Unusual case of atlantoaxial instability

The team at Lumbry Park Veterinary Specialists present a neurosurgery case report that demonstrates how teamwork in our emergency, anaesthesia, diagnostic imaging and neurology teams led to a successful outcome – in a particularly unusual case.

Roxie was a three-year-old, female neutered English Springer Spaniel, who was presented on a Saturday as an emergency, with acute onset, non-progressive, non-ambulatory tetraparesis after running into her owners’ legs. She only had slight movements in her thoracic limbs, but no movement at all in her pelvic limbs. She had bilateral Horner’s syndrome. There was some neck pain, but Roxie appeared very stoic.

Roxie, an English Springer Spaniel

With a peracute onset, non-painful, non-progressive clinical presentation following only mild trauma, we felt fibrocartilaginous embolism, or acute non compressive nucleus pulposus extrusion the most expected differential diagnoses.

After initial assessment, she was transferred to neurology and one of our anaesthetists prepared her for GA. MRI and CT of the spine revealed, to our surprise, aplasia of the odontoid process, dramatic dorsal displacement of the axis and marked compression of the spinal cord with changes consistent with oedema and inflammation. Given the degree of spinal cord compression, emergency decompression and stabilisation was recommended.

Lumbry Park Veterinary Specialists CT scans
Figure 1: CT postoperative images in (A) sagittal view showing pin placement and stabilisation in extension, (B) transverse view at the level of C1 showing implant placement. 3D reconstructions showing implant placement in (C) sagittal and (D) ventral views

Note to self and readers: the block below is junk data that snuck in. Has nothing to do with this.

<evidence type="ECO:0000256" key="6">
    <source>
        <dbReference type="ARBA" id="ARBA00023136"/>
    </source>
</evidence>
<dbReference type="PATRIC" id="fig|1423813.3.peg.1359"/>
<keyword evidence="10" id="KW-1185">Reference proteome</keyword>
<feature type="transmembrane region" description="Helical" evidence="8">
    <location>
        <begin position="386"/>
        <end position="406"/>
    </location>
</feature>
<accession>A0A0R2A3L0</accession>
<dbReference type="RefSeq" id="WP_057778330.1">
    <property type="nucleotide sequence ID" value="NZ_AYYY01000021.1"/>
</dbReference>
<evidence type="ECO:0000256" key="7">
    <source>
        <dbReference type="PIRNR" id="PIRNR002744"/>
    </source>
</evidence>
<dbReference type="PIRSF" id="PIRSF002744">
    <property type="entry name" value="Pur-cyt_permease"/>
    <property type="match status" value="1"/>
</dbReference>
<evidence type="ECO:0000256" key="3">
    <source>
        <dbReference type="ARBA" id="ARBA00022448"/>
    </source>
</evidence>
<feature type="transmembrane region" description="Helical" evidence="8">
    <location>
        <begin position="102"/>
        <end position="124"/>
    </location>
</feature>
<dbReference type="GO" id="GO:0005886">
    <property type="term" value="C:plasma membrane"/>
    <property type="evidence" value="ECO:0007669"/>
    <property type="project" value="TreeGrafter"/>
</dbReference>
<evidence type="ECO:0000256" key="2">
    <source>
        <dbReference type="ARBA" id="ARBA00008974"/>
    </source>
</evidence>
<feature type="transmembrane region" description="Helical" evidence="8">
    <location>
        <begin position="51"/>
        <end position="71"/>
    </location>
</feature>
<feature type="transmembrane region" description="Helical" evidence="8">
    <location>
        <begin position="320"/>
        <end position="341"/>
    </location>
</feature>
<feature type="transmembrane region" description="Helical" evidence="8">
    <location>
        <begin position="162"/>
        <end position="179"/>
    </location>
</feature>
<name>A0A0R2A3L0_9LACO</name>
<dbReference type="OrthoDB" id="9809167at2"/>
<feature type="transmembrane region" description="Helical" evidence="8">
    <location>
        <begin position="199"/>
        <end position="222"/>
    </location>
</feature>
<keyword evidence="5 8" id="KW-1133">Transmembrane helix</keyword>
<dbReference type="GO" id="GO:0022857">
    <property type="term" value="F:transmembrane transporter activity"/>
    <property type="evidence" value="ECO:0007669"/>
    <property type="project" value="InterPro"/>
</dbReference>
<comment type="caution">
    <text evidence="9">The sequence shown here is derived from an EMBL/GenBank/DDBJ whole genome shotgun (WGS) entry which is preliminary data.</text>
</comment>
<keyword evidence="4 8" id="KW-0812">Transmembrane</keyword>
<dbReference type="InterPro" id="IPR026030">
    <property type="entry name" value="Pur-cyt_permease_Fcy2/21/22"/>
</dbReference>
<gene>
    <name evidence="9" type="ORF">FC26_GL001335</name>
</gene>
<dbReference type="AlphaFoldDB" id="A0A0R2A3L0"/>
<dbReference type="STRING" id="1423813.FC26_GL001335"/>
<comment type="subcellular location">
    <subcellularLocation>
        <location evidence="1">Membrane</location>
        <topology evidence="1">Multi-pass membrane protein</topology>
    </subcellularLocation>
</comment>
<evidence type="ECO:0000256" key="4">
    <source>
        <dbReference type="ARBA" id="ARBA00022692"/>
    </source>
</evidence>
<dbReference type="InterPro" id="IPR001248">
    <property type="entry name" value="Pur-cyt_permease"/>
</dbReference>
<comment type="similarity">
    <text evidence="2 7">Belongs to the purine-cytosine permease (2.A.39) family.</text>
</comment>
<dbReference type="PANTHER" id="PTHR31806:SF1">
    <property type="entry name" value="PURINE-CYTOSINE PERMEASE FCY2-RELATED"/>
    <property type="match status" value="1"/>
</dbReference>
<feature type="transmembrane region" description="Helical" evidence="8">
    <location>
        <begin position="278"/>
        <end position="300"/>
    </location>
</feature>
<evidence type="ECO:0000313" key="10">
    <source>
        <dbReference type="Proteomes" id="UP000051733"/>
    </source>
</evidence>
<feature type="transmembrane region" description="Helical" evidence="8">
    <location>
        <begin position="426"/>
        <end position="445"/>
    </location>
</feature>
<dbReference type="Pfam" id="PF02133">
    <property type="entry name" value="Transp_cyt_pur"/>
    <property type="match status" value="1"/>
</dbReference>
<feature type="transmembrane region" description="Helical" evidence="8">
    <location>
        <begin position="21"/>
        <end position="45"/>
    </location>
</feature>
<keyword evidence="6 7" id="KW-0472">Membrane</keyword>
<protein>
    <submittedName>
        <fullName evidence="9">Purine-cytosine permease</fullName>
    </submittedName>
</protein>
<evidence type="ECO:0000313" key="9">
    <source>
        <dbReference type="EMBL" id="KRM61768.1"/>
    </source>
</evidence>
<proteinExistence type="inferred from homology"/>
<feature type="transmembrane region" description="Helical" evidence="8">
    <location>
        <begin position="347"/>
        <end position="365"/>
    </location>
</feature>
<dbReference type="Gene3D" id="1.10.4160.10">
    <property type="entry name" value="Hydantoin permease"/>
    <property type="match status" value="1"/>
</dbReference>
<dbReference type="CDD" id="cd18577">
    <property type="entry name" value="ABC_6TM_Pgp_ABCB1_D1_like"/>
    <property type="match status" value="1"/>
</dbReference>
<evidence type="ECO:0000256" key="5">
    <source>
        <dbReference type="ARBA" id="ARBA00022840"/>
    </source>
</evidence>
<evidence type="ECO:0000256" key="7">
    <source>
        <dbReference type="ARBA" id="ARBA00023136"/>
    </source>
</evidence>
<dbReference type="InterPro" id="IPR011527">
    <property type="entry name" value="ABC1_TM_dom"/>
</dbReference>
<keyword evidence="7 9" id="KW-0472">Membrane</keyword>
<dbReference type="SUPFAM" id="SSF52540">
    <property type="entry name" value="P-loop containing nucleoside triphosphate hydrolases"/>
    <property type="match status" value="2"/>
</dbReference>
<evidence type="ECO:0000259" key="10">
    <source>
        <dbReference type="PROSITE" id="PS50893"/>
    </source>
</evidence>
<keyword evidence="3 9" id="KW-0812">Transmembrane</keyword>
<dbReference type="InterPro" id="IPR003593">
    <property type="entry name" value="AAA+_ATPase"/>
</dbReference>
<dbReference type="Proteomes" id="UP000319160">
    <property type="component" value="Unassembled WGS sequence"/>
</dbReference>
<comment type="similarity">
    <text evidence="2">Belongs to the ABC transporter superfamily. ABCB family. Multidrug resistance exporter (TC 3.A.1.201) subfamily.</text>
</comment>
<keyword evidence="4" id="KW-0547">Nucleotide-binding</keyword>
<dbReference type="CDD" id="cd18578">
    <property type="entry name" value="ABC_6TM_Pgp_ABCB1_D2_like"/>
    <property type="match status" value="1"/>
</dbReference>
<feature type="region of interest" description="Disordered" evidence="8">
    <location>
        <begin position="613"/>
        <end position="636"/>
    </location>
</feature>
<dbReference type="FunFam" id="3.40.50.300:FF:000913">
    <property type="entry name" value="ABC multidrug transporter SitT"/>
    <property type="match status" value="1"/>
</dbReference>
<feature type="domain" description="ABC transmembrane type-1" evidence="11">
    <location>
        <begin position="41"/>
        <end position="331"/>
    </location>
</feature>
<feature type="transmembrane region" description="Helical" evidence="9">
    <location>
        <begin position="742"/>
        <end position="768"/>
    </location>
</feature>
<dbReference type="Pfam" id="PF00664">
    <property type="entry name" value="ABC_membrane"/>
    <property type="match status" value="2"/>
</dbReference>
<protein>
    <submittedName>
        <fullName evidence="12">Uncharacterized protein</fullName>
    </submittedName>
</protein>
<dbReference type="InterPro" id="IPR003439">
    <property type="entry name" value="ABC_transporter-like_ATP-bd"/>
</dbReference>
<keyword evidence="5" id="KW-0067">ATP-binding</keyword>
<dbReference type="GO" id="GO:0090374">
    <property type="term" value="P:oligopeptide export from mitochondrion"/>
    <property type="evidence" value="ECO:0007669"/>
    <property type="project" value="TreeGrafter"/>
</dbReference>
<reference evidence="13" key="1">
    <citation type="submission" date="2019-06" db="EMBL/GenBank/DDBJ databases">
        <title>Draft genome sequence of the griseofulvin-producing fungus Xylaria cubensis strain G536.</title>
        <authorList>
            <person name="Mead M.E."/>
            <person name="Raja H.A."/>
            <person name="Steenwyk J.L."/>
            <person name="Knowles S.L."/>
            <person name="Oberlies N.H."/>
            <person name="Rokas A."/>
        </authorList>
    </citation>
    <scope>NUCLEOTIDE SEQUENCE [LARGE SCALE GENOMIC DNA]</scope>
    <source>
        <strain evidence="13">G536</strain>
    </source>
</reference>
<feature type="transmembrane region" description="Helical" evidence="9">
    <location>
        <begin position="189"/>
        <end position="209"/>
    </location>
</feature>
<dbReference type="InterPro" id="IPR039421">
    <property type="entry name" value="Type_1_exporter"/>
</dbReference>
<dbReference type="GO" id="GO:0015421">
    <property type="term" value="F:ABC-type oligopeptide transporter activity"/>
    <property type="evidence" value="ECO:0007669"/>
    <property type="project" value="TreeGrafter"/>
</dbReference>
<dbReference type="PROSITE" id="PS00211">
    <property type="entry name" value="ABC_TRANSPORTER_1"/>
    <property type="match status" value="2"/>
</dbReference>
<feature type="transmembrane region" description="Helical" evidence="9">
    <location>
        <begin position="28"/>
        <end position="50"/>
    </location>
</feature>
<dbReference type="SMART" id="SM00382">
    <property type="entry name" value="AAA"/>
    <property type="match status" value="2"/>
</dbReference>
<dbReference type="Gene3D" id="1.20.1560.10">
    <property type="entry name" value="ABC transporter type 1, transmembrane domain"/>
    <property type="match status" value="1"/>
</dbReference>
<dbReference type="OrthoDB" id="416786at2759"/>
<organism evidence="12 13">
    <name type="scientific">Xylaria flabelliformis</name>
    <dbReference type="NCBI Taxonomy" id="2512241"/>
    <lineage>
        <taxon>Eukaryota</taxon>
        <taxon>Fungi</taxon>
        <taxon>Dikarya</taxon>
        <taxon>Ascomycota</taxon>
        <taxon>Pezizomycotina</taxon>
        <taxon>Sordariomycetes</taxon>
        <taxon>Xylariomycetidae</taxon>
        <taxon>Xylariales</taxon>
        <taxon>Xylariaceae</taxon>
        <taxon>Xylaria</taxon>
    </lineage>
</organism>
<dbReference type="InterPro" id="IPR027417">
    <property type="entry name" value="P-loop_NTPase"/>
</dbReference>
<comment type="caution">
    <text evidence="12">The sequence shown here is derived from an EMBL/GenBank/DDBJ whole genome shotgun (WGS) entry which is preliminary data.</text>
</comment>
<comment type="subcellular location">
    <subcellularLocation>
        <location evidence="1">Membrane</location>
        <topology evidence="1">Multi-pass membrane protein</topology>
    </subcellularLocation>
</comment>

Lumbry Park Veterinary Specialists MRI scans
Figure 2: (A) MRI sagittal T2WI of the cervical spine showing hyperintensity within the spinal cord with area of gliosis (open arrow head) and presence of the apical ligament (closed arrow head). (B) CT sagittal view of the cervical spine showing subluxation (arrowed) and absence of the odontoid process (*)

A standard ventral approach to the atlantoaxial junction was made and C2 was reduced ventrally once the joint capsule had been removed. Atlantoaxial arthrodesis was performed using a total of 10 threaded stainless-steel pins and gentamycin impregnated bone cement. The articular cartilage was debrided with a bone curette and the joint space was packed with cortical allograft prior to cement application. A postoperative CT scan confirmed adequate implant positioning and reduction of the vertebral luxation.

Roxie was hospitalised for over a week, receiving intensive care and physiotherapy. She was discharged with strong movements in all her limbs. At 6 week post-operative follow up, Roxie was massively improved, walking, with mild ambulatory tetraparesis and ataxia. Her Horner’s syndrome had resolved. A year after surgery she continues to do well, running around and enjoying her life. As a team we were very thankful to be able to give her a second lease of life

Atlantoaxial subluxation has not been reported in this breed previously and the Lumbry Park neurology team have published the case to raise awareness of this diagnosis and contribute to the body of veterinary research. DOI: 0.1002/vrc2.52

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